Sylvia Convey

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Sylvia Convey is an Latvian Australian self-taught artist known for her paintings, quilts and dolls.

Life[edit]

Sylvia Convey was born in a refugee camp at Itzehoe near Hamburg, Germany in 1948.[1] With her Latvian parents and elder sister she sailed to Australia on the Skaugum in early 1950. They were part of the first wave of immigrants to arrive in Australia after World War II joining a large group of displaced Latvians that settled in Australia in the late 40s and early 50s.[2]

Work[edit]

A true outsider artist her images are derived from her own day to day and oneiric experiences. Intuitively she has tapped the richness of her ancestral heritage which adds a decorative radiance to her images. An engaging eroticism is also a dominant theme in her oeuvre.

A recurring thread in her work has been the blurring of boundaries between art forms. As a painter she rejected the primacy of canvas and used non conventional surfaces. As a printmaker she has used textiles as much as paper and her sculptural muse finds expression in wonderfully exotic and exuberant cloth dolls. She approached quilt making in a spontaneous rather than formal manner as it gave her lifelong love of fabric and colour complete expression. She loves the sensual, tactile pleasure of handling cloth - tearing, cutting, printing and painting it to produce shimmering life embracing forms.

Collections and exhibits[edit]

Convey's work has been acquired by several institutions including the National Gallery of Australia,[3] Iwalewa Haus at the University of Bayreuth and the Canberra Museum and Gallery.

Since 1972 she has exhibited widely in Australia, Germany, the United States and France. Her work was part of the landmark exhibition Australian outsiders at the Halle St. Pierre in Paris in 2006. Convey's work was included in the 2010 exhibition 13 Australian Outsider Artists at Callan Park Gallery.[4] In 2015 a survey exhibition of Sylvia Convey and, husband Tony Convey's work titled Double Vision was held at the Orange Regional Gallery.[5]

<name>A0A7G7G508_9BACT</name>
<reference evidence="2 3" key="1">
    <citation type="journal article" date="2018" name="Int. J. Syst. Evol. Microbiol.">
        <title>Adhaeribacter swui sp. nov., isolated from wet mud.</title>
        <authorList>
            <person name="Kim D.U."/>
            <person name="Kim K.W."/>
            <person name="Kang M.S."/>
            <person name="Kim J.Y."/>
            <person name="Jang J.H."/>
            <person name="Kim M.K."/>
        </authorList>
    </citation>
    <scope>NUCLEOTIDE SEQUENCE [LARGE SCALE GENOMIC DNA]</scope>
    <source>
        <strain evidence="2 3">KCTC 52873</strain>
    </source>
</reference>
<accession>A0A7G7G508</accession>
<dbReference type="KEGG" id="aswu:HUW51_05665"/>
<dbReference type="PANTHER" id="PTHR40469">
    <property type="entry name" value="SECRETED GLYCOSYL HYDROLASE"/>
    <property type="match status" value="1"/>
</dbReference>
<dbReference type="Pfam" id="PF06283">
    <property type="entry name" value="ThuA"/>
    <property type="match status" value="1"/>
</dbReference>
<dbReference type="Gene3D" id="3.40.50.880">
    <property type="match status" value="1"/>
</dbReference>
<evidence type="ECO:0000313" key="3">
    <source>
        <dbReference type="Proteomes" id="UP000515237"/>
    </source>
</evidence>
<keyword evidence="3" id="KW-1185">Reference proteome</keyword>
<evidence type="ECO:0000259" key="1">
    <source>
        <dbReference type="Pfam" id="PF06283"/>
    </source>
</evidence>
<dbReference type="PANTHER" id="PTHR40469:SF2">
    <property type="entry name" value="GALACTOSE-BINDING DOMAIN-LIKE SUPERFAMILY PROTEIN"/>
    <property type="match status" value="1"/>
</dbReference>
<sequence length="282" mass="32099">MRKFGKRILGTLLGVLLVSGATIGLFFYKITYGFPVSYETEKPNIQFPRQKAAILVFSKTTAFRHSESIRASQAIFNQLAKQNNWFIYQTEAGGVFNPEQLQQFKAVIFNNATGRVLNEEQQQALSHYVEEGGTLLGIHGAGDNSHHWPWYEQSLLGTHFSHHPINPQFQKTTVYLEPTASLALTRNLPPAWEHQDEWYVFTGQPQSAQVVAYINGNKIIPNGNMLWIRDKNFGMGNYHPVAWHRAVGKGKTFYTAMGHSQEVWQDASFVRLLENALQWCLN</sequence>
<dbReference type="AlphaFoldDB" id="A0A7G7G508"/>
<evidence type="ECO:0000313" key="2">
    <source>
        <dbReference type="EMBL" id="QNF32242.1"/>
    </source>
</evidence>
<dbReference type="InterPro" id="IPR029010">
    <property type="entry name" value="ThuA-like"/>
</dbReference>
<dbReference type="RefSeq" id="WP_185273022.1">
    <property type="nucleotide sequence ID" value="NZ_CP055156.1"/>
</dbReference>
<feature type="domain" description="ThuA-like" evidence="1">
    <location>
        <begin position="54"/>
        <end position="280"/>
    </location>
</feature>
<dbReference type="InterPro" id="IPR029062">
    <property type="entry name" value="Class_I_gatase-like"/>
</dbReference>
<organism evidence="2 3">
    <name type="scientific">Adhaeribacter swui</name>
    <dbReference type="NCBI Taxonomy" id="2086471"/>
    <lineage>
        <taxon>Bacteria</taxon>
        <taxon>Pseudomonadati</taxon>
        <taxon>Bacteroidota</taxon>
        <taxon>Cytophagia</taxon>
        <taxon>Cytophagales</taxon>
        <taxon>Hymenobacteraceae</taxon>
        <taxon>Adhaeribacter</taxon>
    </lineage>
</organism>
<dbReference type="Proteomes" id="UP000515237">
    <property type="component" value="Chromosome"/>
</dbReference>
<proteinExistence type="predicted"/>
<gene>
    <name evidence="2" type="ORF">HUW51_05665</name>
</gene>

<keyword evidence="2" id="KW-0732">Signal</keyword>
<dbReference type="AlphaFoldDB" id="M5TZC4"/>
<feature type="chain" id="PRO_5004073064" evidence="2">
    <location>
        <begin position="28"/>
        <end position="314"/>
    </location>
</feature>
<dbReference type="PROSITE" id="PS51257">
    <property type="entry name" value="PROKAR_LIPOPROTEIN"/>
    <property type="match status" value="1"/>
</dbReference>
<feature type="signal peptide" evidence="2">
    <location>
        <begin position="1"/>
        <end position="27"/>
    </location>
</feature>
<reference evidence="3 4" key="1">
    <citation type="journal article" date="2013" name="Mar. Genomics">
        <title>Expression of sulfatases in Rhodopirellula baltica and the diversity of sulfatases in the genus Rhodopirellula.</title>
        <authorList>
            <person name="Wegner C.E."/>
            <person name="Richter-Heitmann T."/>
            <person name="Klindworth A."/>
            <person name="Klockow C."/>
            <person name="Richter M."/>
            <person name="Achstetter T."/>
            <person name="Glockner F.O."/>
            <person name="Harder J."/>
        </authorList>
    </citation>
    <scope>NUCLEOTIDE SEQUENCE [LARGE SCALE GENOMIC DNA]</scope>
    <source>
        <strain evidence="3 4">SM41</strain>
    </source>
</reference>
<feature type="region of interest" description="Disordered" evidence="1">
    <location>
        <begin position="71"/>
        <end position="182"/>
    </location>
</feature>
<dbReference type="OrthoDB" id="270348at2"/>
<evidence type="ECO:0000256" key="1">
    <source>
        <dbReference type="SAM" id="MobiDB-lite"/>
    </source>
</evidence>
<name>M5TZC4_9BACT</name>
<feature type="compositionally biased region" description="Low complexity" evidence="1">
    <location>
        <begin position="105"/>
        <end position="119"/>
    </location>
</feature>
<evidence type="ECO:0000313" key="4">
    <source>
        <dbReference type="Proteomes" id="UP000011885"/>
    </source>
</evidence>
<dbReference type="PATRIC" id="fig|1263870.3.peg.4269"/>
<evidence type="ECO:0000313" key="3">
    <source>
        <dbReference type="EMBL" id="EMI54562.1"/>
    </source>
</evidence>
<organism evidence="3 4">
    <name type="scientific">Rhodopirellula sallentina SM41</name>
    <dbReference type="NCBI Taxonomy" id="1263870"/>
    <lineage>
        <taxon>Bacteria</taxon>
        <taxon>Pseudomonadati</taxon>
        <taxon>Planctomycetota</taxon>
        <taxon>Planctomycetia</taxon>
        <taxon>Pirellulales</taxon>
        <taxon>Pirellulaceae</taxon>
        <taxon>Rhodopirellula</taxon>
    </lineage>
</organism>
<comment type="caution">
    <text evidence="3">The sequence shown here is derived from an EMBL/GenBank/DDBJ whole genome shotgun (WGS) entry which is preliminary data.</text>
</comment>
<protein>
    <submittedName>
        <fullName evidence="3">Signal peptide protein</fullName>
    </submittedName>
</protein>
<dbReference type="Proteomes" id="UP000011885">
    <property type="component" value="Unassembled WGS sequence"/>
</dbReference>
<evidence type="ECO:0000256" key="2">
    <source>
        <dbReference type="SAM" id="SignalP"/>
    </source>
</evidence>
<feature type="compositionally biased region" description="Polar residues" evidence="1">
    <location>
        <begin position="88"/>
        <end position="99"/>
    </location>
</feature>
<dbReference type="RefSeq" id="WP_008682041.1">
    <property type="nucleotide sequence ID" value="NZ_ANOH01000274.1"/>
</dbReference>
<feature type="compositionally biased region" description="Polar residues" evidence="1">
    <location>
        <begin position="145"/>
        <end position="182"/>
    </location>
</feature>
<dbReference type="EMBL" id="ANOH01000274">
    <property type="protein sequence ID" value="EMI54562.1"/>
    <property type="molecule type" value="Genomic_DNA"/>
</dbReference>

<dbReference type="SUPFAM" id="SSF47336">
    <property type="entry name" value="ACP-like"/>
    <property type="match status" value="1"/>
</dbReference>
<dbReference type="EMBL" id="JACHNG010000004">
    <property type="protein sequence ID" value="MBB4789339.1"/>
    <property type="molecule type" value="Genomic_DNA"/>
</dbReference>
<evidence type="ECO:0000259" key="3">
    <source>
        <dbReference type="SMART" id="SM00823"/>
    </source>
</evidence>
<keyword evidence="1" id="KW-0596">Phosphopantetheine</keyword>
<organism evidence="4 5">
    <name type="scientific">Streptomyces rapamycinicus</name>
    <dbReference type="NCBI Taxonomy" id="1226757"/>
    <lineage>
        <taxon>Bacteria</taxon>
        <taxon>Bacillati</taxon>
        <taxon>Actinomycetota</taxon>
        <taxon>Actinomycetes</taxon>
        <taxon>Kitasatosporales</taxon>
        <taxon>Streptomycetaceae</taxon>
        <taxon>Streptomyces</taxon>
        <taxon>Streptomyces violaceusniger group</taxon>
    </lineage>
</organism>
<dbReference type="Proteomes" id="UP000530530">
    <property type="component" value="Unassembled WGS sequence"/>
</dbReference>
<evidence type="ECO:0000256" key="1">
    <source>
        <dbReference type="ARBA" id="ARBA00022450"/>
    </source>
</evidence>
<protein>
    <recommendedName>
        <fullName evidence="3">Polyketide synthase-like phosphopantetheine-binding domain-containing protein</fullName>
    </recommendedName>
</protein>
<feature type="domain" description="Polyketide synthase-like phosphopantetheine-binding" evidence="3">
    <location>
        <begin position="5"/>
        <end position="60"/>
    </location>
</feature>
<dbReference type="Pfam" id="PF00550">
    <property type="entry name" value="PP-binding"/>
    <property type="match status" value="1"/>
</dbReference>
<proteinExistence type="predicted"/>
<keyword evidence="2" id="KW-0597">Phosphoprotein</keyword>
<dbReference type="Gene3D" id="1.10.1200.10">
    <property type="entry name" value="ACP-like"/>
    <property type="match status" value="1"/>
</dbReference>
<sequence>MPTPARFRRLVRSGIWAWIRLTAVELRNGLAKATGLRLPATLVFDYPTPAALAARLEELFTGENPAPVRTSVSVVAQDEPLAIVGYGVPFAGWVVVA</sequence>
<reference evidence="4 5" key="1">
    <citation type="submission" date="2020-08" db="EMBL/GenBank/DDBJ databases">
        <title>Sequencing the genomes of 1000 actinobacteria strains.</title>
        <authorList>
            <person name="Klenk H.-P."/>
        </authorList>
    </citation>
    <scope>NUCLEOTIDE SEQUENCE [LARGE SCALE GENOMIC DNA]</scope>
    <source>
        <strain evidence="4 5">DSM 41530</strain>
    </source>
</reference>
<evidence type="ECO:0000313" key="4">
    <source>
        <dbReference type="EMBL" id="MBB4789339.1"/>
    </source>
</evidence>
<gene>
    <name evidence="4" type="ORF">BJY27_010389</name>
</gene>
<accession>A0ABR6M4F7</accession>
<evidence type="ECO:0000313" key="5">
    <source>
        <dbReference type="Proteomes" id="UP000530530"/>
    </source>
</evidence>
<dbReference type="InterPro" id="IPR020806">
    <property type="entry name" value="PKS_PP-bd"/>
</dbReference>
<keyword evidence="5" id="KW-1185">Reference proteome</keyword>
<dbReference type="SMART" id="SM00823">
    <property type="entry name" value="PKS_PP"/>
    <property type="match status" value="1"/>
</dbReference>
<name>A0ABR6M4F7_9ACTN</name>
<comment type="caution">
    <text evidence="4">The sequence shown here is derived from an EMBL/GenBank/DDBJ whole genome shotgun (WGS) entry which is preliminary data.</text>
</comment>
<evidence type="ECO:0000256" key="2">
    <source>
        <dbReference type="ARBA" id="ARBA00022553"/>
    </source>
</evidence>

Recognition[edit]

References[edit]

  1. ^ "NGA: Works in the collection: Starry Night". National Gallery of Australia. Retrieved 10 December 2017. 
  2. ^ "History of immigration from Latvia". Museum Victoria Australia. Retrieved 10 December 2017. 
  3. ^ "THIRTEEN AUSTRALIAN OUTSIDER ARTISTS - CURATED BY PHILIP HAMMIAL". University of Sydney. Retrieved 10 December 2017. 
  4. ^ Gray, Brenda (May 30, 2015). "AT THE GALLERY: inside outsider art at the Orange Regional Gallery". Central Western Daily. Retrieved 10 December 2017. 
  • Australian Migrant ships 1946-1977, Peter Plowman (Chiswick)
  • Allgemeines Kunstlerlexikon Volume 21 (K.G. Saur Verlag) Munich 1999
  • Outsider Art in Australia - Ulli Beier, Phillip Hammal (EDS) (Aspect) 1989
  • Australian Naive Art - Sandra Warner (Craftsman House) 1997
  • Australian Printmaking in the 1990s - Sasha Grishin (Craftsman House) 1997
  • Australian Outsiders - Martine Lusardy (Halle St. Pierre) 2006

External links[edit]